A little while ago, the New York Times ran a piece where they discussed the ‘Sticky-factor’ of Facebook. Effectively the article boiled down to the fact that it’s a nightmare to exit the Facebook ecosystem – actually removing your data from their ecosystem borders on being a Sisyphysian task. The most poignant part of the article reads:
It’s like the Hotel California,” said Nipon Das, 34, a director at a biotechnology consulting firm in Manhattan, who tried unsuccessfully to delete his account this fall. “You can check out any time you like, but you can never leave.
The Obligations of Social Networking
Imagine this: you adopt some service or another and it doesn’t require you to exchange the popular unit measurement for access to that service (i.e. you don’t shell out cash for access). That said, you do provide an alternate form of capital – one that tends to elude a clear monetary value – your personal information. You give information concerning your religious orientation, your gender, relationship status, etc. Now, you’re not required to put all of that information into a public space, but what you do provide should be accurate to improve the service for both yourself and – this is the catchy part – the other people who are using the service. The system is more valuable both to others, and to yourself, by providing as much accurate information as possible.
In order to receive the service, a condition is that you avoid corrupting the service through the insertion of inaccurate information. Your obligation is limited to be truthful, but not just for your sake, but for the sake of other users as well.
When I provide information to Facebook, it tends to be done in good-faith; sure, I might goof off and identify a carrot or something in a picture, but by and large the information that I provide is relatively accurate. Why shouldn’t it be? It’s a ‘fair trade’ for the environment that I get to operate in. This accuracy both assists me (because developers can comb data to improve various services), but it also creates more and more ways to monetize the system – a large quantity of inaccurate data would hinder its marketability. Similarly, when I agree to the End User License Agreement (EULA) that accompanies my Facebook account, I’m consenting to their terms surrounding the retention of data. Of course, Facebook is particularly nebulous when it comes to defining their data retention periods, but aren’t you signifiying that their defined (or, as it may be, more or less undefined) retention periods are acceptable?
Effectively: Haven’t you already consented to the ‘stickiness’ of a Facebook profile? Don’t you want the benefits of complex data analysis that accompanies the insertion of past and present data if such an analysis improves the service for you? Don’t you owe it to others to leave your data for this analysis, just as others did prior to your arrival?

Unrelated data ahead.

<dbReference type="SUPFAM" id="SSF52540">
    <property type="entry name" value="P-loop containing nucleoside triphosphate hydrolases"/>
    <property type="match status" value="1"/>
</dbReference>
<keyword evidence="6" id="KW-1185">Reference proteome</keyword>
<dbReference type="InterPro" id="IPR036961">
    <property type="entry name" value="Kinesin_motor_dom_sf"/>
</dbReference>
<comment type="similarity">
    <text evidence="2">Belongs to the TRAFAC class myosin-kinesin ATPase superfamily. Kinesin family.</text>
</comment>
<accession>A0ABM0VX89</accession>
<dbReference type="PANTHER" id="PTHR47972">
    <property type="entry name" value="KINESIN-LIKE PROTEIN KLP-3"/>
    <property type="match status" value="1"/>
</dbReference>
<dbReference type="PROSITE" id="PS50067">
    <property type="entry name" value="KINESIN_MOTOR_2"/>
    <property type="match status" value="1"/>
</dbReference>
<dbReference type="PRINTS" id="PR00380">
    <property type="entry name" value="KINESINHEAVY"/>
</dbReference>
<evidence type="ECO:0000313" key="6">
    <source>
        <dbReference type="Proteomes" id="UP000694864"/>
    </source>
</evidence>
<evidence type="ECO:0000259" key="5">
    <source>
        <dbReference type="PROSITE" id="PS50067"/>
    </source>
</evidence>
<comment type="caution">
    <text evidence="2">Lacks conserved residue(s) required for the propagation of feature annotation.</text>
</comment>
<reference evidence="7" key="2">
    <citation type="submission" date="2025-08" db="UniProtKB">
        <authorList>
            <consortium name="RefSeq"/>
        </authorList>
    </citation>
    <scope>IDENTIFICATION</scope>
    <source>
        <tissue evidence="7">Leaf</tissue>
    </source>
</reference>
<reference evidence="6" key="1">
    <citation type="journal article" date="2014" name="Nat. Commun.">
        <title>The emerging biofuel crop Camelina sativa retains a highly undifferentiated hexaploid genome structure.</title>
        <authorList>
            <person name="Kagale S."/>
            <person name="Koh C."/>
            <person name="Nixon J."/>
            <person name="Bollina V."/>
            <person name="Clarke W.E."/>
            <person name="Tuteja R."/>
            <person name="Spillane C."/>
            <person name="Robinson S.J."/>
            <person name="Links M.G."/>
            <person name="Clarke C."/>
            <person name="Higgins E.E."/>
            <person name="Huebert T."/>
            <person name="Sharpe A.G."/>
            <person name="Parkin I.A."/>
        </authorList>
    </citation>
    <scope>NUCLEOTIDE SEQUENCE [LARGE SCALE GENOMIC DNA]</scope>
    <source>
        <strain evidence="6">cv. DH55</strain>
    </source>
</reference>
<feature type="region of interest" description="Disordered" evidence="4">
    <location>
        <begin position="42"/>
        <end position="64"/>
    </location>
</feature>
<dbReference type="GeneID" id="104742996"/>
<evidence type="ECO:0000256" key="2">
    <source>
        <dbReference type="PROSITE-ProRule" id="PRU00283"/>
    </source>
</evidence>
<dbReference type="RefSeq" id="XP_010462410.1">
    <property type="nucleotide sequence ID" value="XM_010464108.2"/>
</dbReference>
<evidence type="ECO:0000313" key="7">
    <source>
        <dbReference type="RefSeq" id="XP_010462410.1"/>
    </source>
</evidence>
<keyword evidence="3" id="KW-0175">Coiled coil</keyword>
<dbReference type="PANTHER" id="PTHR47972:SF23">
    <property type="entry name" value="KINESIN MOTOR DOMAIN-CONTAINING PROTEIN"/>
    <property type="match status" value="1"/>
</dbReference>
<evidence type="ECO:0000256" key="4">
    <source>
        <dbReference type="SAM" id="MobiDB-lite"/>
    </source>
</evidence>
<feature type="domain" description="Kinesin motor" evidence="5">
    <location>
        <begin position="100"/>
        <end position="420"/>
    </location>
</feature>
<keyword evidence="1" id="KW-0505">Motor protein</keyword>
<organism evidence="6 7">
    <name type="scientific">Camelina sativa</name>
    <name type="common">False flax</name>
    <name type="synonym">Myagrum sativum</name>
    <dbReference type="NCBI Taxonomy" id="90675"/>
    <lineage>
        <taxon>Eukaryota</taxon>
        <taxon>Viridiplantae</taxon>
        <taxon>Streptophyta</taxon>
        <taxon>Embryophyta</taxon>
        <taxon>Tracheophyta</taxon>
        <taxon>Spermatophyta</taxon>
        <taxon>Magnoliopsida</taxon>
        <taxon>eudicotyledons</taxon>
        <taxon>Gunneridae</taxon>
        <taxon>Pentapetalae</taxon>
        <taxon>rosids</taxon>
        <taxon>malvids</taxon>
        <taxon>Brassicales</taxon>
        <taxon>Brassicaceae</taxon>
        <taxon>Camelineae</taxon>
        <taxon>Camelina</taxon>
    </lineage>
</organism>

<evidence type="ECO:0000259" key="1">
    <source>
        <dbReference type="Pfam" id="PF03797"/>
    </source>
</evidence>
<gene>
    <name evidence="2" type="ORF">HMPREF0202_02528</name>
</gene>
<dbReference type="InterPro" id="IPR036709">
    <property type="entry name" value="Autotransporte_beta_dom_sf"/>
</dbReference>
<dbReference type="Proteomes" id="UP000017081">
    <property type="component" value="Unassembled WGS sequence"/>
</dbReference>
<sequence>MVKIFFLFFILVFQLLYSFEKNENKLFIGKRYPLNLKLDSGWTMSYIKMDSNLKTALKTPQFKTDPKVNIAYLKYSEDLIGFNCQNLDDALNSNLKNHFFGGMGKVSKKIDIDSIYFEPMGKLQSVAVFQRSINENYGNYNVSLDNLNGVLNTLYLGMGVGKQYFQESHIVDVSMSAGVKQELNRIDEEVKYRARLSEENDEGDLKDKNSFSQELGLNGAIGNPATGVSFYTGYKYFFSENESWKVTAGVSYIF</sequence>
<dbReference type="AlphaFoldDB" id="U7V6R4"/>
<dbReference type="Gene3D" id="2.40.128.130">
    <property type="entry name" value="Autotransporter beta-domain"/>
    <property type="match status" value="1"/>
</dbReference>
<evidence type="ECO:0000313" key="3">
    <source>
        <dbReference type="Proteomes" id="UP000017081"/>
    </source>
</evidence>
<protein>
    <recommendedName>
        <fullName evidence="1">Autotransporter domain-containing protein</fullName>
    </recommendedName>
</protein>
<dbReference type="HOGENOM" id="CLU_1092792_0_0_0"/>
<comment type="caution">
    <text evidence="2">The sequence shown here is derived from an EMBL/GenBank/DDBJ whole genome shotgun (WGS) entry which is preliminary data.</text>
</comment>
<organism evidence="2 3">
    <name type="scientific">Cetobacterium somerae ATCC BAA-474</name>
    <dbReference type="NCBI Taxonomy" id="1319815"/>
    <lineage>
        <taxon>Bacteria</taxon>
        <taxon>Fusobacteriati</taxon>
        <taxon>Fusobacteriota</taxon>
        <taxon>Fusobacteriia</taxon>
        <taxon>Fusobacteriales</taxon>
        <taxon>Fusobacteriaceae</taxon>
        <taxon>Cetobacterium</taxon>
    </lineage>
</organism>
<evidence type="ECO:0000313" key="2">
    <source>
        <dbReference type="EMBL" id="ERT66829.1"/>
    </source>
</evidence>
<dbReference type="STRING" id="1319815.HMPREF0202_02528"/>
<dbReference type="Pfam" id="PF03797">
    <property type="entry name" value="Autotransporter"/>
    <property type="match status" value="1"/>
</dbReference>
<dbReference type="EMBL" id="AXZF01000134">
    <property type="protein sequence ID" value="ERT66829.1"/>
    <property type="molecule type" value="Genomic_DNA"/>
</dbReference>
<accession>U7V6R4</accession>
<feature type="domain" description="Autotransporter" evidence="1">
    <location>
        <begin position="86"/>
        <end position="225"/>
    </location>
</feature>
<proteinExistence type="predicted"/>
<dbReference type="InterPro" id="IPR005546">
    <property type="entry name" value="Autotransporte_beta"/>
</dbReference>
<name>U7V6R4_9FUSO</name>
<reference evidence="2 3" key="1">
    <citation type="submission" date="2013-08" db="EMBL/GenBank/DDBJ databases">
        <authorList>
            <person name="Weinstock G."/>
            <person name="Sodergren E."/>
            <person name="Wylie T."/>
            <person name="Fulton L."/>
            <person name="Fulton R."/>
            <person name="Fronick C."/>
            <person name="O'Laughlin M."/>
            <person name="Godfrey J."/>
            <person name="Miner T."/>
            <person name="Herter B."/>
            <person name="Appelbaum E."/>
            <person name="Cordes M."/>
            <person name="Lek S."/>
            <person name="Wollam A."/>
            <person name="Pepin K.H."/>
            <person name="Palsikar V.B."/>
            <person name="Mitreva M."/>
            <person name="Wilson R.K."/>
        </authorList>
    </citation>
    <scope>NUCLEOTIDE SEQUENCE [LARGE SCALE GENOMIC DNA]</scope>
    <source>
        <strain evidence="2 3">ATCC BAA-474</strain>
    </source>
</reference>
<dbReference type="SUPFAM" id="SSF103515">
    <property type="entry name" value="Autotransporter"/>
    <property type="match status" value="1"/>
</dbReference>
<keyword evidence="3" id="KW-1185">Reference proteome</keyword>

I Choose Gatekeeper Number Two
There are various companies (Microsoft, Yahoo!, Google) that are striving to become more effective digital gatekeepers. Effectively, they want to absorb all of your data traffic, giving them large quantities of data that will allow them to present services, goods, and other consumables that you will be likely to purchase, either because you are looking for the consumable in question, or because you are susceptible to buying that consumable even when you don’t really want/need it. In other words, they want to take data and translate it to marketable information. However, because of the inefficiencies in data collection by the aforementioned Big Three, social networking services such as Facebook, Bebo, and MySpace are seen as particularly valuable. Imagine: the ability to have a more or less accurate portfolio of millions of customers! Rather than fighting to understand data, everything that’s provided is immediately useful information.
The problem, of course, is that to develop increasingly valuable portfolios, new data-consumption programs and applications have to be developed. In Facebook, this has meant that there are more immediate ways of informing users about changes in their Friend-based ecosystem, and now you can even communicate in real time to other members of the environment. This has the end of drawing users into the environment for longer periods of time and, since Facebook is predicated on the sharing of personal information and content, the more time that you spend in the Facebook environment, the more pressure there is to add more content. This is experienced in a series of different ways, such as: